James Knock Photo
Two little, miniature in fact, tropical day blooming waterlily
species have recently really drawn the attention of hybridizers
around the world. Each is interesting, a little difficult and
unpredictable, and not very pretty. The flowers are tiny and
pale with few petals.
Why are they so interesting? They are very primitive and remarkably
similar -- are they related? Our international panel of experts
provides us with the most comprehensive look at them to be found
anywhere. Beyond the appeal of these little plants to collectors
who enjoy growing usually less showy species plants, they could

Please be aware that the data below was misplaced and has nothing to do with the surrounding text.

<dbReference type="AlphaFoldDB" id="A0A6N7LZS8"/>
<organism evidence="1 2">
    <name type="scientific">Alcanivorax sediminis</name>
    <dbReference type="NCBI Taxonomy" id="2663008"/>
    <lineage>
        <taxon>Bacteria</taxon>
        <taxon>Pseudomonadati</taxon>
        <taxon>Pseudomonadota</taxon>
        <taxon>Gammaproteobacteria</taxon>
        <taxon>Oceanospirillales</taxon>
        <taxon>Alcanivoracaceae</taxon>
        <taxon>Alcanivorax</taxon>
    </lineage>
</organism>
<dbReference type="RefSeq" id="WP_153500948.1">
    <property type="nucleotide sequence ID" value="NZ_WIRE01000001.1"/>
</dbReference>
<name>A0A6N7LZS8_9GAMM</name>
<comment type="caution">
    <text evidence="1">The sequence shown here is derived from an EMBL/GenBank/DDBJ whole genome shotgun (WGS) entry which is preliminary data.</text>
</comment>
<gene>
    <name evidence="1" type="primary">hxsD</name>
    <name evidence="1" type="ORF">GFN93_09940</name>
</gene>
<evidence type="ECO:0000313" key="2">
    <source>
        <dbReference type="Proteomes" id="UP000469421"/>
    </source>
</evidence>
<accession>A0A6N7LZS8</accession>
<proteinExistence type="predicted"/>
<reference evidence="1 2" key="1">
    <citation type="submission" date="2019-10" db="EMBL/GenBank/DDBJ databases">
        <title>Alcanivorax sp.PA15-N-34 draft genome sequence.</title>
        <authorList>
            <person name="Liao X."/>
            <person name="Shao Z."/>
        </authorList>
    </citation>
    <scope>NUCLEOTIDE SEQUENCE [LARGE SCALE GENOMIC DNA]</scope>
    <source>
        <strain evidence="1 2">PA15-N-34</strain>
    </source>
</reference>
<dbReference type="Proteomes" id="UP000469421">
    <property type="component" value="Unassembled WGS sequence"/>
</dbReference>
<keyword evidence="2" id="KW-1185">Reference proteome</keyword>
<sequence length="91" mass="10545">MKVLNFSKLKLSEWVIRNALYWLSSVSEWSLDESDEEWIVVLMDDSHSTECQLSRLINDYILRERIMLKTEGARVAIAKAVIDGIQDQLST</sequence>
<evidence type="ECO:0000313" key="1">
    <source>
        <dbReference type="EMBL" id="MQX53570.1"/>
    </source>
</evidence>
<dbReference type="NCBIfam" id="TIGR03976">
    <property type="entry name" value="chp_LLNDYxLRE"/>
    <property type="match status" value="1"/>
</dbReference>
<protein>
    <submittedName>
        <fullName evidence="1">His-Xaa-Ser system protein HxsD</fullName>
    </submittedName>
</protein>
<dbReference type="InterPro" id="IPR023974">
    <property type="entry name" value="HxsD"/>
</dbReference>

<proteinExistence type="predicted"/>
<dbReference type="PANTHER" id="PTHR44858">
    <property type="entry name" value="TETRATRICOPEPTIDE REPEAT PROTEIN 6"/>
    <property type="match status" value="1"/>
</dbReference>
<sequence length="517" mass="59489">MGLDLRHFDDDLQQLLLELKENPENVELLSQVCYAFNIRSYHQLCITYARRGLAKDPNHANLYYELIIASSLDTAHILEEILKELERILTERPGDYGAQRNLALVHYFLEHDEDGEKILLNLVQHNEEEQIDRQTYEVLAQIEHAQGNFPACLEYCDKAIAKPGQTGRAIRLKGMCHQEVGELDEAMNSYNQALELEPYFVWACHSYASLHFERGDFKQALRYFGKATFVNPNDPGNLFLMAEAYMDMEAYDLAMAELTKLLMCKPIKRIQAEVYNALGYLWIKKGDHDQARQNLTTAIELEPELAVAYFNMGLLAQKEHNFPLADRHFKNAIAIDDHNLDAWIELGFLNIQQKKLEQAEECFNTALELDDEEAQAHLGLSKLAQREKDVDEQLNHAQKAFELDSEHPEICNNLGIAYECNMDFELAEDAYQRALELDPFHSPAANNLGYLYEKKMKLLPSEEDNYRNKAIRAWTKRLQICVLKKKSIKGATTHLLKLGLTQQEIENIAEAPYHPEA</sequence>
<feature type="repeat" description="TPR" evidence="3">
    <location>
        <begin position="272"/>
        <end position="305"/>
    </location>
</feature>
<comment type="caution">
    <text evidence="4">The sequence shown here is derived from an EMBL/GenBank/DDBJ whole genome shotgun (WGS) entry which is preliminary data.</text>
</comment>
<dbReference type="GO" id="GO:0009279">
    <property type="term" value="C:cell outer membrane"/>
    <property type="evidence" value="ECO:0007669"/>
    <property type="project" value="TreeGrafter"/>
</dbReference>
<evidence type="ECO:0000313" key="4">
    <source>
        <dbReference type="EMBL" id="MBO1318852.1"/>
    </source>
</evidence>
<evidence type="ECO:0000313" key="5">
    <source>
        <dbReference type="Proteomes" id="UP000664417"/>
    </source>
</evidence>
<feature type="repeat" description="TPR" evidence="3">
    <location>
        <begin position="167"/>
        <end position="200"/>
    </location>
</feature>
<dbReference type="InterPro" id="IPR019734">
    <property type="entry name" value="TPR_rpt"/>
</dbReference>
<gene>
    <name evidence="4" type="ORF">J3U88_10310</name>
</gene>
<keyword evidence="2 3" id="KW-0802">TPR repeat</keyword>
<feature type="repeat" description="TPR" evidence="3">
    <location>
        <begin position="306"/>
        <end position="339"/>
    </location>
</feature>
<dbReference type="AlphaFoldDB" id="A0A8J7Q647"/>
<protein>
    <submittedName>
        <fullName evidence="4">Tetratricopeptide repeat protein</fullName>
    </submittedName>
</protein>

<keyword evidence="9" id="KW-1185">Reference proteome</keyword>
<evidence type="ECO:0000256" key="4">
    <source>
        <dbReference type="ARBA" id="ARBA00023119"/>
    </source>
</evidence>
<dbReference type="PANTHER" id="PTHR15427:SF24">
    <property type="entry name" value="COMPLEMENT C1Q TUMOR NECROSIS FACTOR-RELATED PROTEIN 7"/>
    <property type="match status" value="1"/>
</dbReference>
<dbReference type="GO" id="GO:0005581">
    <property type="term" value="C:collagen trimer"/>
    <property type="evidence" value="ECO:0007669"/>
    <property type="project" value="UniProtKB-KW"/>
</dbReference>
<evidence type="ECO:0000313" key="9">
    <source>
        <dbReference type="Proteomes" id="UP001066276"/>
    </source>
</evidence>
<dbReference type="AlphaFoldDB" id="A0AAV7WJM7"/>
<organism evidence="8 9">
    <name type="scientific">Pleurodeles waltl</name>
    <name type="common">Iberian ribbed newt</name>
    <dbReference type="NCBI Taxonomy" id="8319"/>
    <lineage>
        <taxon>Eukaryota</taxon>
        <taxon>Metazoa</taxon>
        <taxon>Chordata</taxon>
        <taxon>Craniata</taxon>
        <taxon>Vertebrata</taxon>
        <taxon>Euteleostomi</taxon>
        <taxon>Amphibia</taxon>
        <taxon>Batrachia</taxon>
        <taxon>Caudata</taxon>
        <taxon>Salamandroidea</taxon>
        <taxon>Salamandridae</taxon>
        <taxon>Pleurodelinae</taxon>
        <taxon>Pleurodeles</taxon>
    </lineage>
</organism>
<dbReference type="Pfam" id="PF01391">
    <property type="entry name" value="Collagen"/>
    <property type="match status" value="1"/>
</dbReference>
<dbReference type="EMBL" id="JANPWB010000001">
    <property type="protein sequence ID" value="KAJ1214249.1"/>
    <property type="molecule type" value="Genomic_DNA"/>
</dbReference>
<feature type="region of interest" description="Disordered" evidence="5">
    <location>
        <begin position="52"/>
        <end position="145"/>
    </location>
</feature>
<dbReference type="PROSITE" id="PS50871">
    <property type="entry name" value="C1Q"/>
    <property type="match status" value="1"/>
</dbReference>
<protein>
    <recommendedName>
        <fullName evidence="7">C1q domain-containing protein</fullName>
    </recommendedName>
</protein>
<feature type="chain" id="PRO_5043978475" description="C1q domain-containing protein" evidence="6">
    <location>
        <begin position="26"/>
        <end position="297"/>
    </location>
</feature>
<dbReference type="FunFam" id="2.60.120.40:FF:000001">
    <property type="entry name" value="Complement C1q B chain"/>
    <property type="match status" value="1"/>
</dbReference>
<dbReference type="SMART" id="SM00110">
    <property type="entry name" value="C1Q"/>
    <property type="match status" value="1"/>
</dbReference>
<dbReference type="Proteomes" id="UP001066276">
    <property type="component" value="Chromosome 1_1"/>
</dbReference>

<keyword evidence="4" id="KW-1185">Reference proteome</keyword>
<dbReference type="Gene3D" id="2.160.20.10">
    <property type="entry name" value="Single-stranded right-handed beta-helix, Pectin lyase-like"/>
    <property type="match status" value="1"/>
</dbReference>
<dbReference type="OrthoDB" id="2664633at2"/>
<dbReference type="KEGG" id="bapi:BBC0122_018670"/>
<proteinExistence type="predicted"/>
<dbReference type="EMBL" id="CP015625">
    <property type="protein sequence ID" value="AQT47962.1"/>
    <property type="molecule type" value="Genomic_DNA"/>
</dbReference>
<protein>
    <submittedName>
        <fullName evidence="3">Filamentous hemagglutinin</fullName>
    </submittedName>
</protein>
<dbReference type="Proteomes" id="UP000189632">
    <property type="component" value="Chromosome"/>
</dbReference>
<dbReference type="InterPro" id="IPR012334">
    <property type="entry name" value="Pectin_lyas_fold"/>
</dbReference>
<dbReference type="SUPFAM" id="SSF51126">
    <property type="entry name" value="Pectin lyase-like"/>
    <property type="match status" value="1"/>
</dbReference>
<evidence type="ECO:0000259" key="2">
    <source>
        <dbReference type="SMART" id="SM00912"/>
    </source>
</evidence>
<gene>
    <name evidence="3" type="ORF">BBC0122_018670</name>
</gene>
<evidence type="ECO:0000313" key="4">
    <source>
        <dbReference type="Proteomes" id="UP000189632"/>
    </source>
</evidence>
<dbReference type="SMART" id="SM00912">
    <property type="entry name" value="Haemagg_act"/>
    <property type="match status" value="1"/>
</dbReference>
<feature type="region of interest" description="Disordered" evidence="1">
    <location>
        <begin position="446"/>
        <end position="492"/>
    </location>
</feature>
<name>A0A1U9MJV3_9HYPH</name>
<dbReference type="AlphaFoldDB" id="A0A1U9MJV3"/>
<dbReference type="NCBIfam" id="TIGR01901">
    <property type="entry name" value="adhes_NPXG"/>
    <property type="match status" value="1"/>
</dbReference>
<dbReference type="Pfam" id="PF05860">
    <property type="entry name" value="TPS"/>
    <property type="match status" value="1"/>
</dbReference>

lead us to a new generation of small hybrids, vibrant and compact,
the dream of many hybridizers and growers.
Ivan Nozaic, Queensland, Australia, discovered Nymphaea
minuta in Madagascar and we present his account of that find.
He shared seeds of it with Walter Pagels and others. Walter made
it available to many growers in the United States and elsewhere
who today experiment with crossing it, Rich Sacher among them.
Ivan was also among the first to recognize and collect a small
light blue waterlily in Queensland, Australia. Leading taxonomists
are comfortable calling it N. nouchali, as it matches
the type description recorded by Burmann in India in 1768 but,
until this is proven, we call it the Australian N. nouchali
in this series of articles. Andre Leu, Australia, discusses the
status and possible evolution of this primitive little waterlily
and compares it with N. minuta. Dr. John Wiersema contributes
his taxonomic expertise on the Australian N. nouchali.